The Renaissance Center is now for sale almost seven years after the facility was donated to Freed-Hardeman University.
However, the university, which has a satellite campus in the uniquely designed Dickson Building, will remain in the city, according to a company statement.
Additionally, Nashville State Community College also plans to continue offering classes at the Renaissance Center, according to Tom Hayden, the school’s associate vice president of communications.
The Center, a three-story building over 100,000 square feet that includes a planetarium, is listed for $ 7.25 million by Colliers International of Nashville. The nearly 7.5 acre site is located on Highway 46 in Dickson.
Freed-Hardeman Chairman David Shannon called the decision to bring the facility to market “difficult” but necessary to “ensure that we effectively fulfill our mission.”
“As our university programs require less than 20% of the iconic building, we are confident that a good option will present itself: providing both a suitable university home for FHU / Dickson and the best use of the Renaissance Center in the service of the community, ”Shannon said in a statement.
“We are grateful to be part of Dickson County’s strong academic heritage and helping residents prepare for careers in demand in Middle Tennessee,” Shannon added. “Bob Spencer and the staff at FHU / Dickson are very pleased with the excellent response they have received to begin offering a second cohort of nurses in January 2021.”
Shannon said Freed-Hardeman will continue to educate students throughout the 2020-2021 school year.
“Our priority remains the same – to deliver higher education with excellence to Dickson,” he said.
In the spring, Freed-Hardeman announced that she was only offering undergraduate nursing degrees to Dickson.
Sixty of Freed-Hardeman’s local students have received nursing degrees since the spring of 2019, according to a university press release. Starting this month, the program has expanded the size of its fall nursing class to 40 students, and will also increase the size of its spring class. These two changes will lead to approximately 50 new nursing graduates each year.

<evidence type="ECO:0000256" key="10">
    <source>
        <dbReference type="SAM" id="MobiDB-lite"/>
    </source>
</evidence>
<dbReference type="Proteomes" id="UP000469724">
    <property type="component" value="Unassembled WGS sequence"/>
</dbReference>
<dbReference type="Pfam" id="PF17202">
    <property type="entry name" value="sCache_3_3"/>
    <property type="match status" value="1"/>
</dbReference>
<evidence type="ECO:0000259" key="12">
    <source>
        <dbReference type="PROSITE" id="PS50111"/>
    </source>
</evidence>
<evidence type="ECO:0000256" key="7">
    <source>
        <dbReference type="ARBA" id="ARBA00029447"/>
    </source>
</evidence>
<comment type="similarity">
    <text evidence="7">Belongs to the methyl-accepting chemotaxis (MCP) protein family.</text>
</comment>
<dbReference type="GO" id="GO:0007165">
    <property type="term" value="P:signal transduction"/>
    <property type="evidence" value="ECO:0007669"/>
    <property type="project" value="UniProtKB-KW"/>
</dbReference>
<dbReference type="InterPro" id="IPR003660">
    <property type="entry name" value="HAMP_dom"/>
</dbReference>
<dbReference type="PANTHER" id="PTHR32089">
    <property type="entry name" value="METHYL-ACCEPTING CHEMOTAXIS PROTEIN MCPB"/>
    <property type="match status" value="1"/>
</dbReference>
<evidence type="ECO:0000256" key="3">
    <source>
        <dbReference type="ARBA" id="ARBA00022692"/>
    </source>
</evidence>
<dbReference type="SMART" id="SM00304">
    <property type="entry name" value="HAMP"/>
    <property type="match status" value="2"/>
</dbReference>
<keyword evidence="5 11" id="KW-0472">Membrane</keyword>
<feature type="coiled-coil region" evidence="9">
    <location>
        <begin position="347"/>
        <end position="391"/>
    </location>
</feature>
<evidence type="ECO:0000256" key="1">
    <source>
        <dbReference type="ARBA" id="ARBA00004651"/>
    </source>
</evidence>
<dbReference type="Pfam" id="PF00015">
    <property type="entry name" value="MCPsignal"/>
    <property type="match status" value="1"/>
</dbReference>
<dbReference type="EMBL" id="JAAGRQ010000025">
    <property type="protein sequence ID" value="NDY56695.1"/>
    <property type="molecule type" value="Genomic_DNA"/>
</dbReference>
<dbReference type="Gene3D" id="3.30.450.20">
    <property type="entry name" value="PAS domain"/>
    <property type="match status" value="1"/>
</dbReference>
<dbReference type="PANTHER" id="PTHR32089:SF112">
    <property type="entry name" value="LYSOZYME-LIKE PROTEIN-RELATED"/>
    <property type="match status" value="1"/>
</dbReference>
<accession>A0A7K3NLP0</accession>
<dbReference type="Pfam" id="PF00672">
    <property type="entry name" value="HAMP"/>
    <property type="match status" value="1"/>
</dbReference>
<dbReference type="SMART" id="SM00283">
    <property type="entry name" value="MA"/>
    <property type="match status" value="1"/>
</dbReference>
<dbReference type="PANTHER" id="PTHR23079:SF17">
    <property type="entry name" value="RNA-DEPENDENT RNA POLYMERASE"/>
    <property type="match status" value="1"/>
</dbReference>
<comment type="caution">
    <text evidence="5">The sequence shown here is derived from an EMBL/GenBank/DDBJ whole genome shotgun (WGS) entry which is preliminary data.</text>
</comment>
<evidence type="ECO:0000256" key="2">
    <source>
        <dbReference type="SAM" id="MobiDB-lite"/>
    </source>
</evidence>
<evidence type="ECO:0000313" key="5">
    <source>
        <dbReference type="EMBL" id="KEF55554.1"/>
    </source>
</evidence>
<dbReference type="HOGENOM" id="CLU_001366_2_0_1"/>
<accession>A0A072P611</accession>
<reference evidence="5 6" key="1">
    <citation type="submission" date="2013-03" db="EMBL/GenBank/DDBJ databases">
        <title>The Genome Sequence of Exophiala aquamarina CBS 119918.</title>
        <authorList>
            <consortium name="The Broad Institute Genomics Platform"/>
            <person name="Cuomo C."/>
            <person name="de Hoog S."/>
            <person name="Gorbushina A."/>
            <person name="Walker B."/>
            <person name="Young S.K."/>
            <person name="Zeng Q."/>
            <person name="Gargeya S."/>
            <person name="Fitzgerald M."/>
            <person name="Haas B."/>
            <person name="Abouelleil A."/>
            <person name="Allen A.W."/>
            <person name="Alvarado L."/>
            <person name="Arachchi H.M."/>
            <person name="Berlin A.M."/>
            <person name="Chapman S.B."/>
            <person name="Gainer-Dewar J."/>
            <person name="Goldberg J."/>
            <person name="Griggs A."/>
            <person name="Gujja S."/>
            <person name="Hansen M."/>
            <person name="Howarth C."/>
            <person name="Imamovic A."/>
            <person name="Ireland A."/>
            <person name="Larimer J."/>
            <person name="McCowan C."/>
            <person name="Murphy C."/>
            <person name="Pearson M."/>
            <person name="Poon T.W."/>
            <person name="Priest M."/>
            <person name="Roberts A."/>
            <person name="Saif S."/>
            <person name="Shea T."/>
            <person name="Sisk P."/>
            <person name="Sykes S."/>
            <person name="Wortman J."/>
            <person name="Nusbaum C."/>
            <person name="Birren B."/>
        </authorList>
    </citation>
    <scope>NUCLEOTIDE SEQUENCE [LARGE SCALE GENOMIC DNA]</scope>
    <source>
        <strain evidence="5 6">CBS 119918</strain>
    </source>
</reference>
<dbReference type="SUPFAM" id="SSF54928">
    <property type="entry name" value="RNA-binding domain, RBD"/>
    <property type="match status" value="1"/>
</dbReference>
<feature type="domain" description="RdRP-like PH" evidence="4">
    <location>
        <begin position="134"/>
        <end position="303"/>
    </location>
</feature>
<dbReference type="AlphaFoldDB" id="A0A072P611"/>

Renaissance Center, history
The property is currently occupied by three different entities; The Jackson Foundation, Nashville State Community College, and Freed-Hardeman University. The Jackson Foundation, the first group of developers / owners, occupies a number of small offices and a recording studio.
According to the real estate announcement, the Foundation space is subject to a long-term lease that lasts until November 2023.
Nashville State Community College occupies over 9,000 square feet until August of next year. Freed-Hardeman University occupies the remainder of the property.
The nonprofit Jackson Foundation donated the $ 25 million, 110,000 square foot facility to Freed-Hardeman, a private company based in Henderson, Tennessee in 2013.
Doug Jackson, president and executive director of the Jackson Foundation, said at the time that the transfer of ownership allowed the foundation to focus on education and programs, “not on bricks and mortar.”
The Jackson Foundation established the Renaissance Center in 1999, four years after the foundation was established with the stated mission of “motivating and educating children and adults through the use of technology in the arts, sciences and of human sciences ”.
The Renaissance Center
Cost: $ 18 million for construction; $ 7 million for fixtures, furniture, equipment and technology
Size: 110,000 square feet
Amenities: Classroom and conference space, video production studios, theater and planetarium